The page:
Goodbye to Tim

We said Goodbye to our CEO Tim Hughes on the 8th November. We marked his transition into a life of unpaid work with a Tea Party.

We presented Tim with a booklet of photos reflecting his time at the Charity and a book about the history of Hammersmith. We celebrated with musicians from the Gate art centre and we reproduce below Tim’s farewell speech:

“Hammersmith has been part of my life for 36 challenging but rewarding years. Back in the early 80s, eager and with less grey hair I joined Hammersmith & Fulham Council as Senior Housing Adviser for older & disabled people, responsible amongst other things for letting the new sheltered housing that the council was building. It wasn’t uncommon then to meet older people living without baths or hot water, or with outside toilets.

But to start at the beginning, I owe my career and my calling, working with people and communities, to serendipity – had I been able to swim, I might not have been standing here in front of you today.

Fresh out of university and with a zest for life, I opted to become a Community Service Volunteer. I had a choice, working with kids on the canal in Camden or a role working for After Six, a 24-hour telephone advice line for single homeless people.

As my front crawl was not up to scratch, I chose the latter!

After Six was located in a run down ward in the original Charity Cross Hospital in the Strand. I can still recall the night shift, sleeping on a camp bed in the echoing ward being woken by the telephone ringing, the caller needing somewhere to stay for the night to a sound track of sirens from ambulances and police cars in Trafalgar Square.

In 1989, I left the council to set up Yarrow. Also initially based in a redundant NHS building; a Chiropody Clinic at 706 Fulham Road next to the Durrell Arms, I was the first, and for a while, the only employee. In my damp basement still boasting bore chiropody chairs, metal filing cabinets, and racks with mouldy leaflets, I was so isolated from the outside world that, toiling alone, I was completely unaware of the l the great storm of January 1990 when 3 million trees were downed.

It was exciting to start up Yarrow but challenging; I was lonely, missing my former colleagues and there were initial problems with funding. But working collaboratively with family members, senior NHS staff, Council officers and members, and local housing associations we got it off the ground. It was a significant part of my life for 25 years.

Serendipity was also behind the move to my current role at Hammersmith United Charities. In autumn 2013 I was invited to vist by Rita to talk about whether the charity could offer housing for the people that Yarrow supported. I knew very little about Hammersmith United Charities until then, despite working in an office in the Goldhawk Road half way between John Betts House and Sycamore House!

That visit prompted me to apply for the Chief Executive & Clerk to the Trustees role when the post was advertised in 2014 – otherwise the opportunity would have completely passed me by!

I feel very privileged to have led the charity through its 400th year, and to claim a one percent stake in those 400 years.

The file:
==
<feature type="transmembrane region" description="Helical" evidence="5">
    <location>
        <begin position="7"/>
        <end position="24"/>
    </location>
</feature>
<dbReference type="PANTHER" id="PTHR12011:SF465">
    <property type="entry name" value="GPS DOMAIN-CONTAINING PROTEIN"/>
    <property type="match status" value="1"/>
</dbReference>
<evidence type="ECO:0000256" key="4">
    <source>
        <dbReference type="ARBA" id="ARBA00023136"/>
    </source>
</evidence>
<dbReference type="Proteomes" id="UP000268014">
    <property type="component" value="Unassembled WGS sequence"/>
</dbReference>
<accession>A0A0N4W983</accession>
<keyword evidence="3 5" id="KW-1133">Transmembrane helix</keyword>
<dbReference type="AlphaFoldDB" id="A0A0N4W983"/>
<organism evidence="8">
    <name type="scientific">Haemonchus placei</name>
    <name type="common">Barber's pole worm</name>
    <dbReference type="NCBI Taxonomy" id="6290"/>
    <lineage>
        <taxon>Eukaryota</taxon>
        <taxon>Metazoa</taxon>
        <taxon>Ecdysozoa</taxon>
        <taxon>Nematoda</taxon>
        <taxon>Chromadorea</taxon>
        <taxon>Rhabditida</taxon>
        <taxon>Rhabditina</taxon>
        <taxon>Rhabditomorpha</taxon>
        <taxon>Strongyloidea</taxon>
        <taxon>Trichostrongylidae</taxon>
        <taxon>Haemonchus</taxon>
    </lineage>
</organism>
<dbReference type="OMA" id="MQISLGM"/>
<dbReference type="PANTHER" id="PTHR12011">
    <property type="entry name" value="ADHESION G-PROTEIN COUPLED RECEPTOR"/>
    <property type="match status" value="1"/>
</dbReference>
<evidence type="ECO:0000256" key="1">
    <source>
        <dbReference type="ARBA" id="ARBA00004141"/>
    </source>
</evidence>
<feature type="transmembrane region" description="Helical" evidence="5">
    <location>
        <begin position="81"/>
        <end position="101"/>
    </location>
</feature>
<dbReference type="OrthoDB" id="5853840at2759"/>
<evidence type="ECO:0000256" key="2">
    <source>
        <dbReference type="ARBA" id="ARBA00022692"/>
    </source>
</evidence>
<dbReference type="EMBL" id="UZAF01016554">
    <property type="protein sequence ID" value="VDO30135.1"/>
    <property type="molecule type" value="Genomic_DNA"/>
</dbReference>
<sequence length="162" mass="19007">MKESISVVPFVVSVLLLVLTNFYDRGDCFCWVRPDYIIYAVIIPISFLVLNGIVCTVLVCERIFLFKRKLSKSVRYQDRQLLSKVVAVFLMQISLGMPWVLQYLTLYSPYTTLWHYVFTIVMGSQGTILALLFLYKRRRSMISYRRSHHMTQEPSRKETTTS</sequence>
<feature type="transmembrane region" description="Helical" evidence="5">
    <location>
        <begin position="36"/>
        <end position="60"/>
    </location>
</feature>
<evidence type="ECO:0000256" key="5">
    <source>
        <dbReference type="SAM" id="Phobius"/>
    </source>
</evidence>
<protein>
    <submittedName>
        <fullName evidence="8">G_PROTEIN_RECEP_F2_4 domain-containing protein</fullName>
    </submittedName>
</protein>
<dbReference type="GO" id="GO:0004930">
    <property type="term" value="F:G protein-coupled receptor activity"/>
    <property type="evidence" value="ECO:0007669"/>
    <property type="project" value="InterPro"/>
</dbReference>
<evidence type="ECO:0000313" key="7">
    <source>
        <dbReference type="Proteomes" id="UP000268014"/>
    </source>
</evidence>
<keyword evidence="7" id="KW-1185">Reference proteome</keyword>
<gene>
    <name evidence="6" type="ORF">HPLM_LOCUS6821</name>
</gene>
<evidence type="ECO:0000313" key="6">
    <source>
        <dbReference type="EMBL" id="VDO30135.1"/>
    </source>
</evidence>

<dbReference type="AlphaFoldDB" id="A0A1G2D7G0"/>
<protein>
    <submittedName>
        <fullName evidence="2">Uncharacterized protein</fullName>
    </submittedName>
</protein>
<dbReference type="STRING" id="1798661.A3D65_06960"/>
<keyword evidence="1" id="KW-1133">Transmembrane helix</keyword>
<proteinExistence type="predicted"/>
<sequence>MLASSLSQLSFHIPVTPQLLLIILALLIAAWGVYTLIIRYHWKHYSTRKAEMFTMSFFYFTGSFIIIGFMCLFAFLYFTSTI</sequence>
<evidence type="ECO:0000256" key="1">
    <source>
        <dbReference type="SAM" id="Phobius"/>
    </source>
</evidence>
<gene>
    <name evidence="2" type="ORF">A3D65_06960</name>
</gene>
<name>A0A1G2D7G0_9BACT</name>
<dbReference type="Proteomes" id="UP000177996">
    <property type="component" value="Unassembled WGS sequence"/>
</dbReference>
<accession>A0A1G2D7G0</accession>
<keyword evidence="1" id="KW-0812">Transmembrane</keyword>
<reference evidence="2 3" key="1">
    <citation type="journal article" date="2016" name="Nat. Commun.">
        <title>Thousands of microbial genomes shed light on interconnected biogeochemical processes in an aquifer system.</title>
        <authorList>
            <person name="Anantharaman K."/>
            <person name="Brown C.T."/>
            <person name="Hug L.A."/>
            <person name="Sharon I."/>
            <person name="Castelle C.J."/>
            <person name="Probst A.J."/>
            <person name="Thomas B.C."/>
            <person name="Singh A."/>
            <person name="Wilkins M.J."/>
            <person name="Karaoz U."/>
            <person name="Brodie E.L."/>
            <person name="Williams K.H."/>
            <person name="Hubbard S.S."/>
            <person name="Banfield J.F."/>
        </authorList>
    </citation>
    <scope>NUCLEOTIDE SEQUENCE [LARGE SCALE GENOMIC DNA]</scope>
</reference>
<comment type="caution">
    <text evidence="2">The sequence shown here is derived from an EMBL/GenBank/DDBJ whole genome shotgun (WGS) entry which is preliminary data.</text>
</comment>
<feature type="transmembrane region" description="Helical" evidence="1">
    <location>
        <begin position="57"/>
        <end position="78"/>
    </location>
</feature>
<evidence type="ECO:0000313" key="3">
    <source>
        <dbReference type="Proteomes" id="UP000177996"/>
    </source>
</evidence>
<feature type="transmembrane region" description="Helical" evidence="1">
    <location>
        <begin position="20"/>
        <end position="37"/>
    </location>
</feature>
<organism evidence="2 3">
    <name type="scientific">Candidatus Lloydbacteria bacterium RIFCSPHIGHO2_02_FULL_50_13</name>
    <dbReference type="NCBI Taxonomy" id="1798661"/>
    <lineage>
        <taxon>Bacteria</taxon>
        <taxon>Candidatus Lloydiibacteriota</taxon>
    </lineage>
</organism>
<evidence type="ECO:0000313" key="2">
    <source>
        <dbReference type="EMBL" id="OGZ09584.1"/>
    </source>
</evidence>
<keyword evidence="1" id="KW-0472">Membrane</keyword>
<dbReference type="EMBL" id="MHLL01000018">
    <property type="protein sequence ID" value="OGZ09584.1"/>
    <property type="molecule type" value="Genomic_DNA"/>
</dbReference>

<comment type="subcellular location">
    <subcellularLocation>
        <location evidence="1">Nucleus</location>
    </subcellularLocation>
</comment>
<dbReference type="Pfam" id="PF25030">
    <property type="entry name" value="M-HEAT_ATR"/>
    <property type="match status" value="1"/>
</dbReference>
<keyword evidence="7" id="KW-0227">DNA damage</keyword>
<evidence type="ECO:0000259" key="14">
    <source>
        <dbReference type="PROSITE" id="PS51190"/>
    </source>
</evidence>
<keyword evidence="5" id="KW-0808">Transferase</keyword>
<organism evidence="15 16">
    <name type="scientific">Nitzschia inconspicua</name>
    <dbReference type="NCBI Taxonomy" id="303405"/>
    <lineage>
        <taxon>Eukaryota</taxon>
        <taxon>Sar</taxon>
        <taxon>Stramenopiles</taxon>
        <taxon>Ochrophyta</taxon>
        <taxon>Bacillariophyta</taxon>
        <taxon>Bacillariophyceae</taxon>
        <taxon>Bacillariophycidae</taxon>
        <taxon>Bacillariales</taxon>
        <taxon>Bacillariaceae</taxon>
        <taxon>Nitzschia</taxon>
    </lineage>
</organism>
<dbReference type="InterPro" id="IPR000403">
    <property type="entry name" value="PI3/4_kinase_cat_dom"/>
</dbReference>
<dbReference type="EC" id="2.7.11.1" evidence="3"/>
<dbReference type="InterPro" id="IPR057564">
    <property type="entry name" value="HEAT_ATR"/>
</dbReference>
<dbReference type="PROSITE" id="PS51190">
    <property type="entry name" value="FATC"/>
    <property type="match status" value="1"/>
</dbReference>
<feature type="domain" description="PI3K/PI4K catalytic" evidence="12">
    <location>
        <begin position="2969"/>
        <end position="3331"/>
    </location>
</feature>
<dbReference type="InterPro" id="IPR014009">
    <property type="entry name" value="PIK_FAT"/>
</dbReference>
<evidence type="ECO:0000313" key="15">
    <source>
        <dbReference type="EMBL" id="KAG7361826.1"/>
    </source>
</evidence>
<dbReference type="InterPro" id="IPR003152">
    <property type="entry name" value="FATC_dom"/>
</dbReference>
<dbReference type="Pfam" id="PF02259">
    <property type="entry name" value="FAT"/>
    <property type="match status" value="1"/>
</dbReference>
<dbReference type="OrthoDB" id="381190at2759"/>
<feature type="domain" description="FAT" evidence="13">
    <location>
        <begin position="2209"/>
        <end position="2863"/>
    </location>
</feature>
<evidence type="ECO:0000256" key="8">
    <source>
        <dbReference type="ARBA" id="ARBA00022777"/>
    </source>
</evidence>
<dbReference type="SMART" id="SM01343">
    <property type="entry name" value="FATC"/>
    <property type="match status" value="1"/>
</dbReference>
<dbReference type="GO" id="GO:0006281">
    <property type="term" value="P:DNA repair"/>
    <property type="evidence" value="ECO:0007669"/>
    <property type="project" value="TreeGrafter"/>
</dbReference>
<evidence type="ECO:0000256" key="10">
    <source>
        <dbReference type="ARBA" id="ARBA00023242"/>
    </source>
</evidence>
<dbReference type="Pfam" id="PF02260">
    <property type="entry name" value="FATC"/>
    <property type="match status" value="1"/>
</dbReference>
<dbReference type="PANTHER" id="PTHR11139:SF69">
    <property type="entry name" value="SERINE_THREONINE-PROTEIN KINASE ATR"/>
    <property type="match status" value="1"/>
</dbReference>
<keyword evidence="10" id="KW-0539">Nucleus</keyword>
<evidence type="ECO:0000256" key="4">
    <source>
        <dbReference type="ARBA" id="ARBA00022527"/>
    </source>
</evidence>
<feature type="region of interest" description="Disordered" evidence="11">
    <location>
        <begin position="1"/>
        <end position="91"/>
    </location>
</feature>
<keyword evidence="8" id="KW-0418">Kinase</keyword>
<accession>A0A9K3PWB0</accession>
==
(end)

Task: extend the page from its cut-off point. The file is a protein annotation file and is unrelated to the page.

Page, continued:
But I am merely one of a number of people: staff and trustees, beneficiaries and others; who have collaborated to show to the people of Hammersmith what this charity stands for as a placed based organisation.
I would like to thank the whole staff team, the trustees, and a small and loyal dog called Tilley. And there are 6 special people I want especially to thank.


Rita and Melanie, who have been a joy (and occasionally a challenge) to work with! They occupy key leadership roles in their own right and care deeply about the charity’s beneficiaries. They get things done, both ordinary and extraordinary. They have inspired and supported me, but don’t seek the limelight. For them this work is a much more than a job. It is a vocation.
Mike, who has carefully guided and counselled me about how to work well with the trustees, particularly those whose terms of office have come to an end in the last year or two. Mike and I have had our ups and downs, but nothing like my experience at my first Chief Executive job at Barnet Housing Aid Centre. I discovered on my first day at work that the Chair of trustees was in prison for business fraud! I am pleased to report that Mike has been a scrupulous and good custodian of this charity’s finances.
Jocelyn Ridley, who has worked with both Yarrow and the charity to recruit and find good trustees (believe me they are hard to find – and so my gratitude to my current board all the greater). I have learned from Jocelyn the value of seeing the trustee role as a personal and management development opportunity which works when we can ensure a good exchange between what individuals give and what they get in return. It is a hard and unpaid job.


Sheila Damon, who has worked with the Boards of both Yarrow and Hammersmith United Charities. She is a wise woman; skilled at helping Boards of individuals work effectively together and with staff. I have learned from Sheila that there are always two tasks – the task itself; and the approach to the task.
Roger Felton the charity’s, and Yarrow’s, designer and the genius behind how we now present ourselves. How we communicate with the outside world; to neighbours, businesses, and Hammersmith’s diverse communities. To draw them in to our work. I have learned from Roger that ‘less is more’, and I have learned to be really clear about what we want to say and the audience we want to hear it.
In planning this 400th anniversary year, the charity recognised the unhealthy polarisation that weakens and threatens community ties: polarisation between rich and poor; between old and young; between disabled and non-disabled people; between different cultures and communities; and between newcomers and established residents.
We came up with a simple idea; to bring local people together, using the charity’s history and reputation, its resources, influence and connections, and its convening power. To counter these divisions, to reveal individual talent, bring new energy, and enhance community cohesion.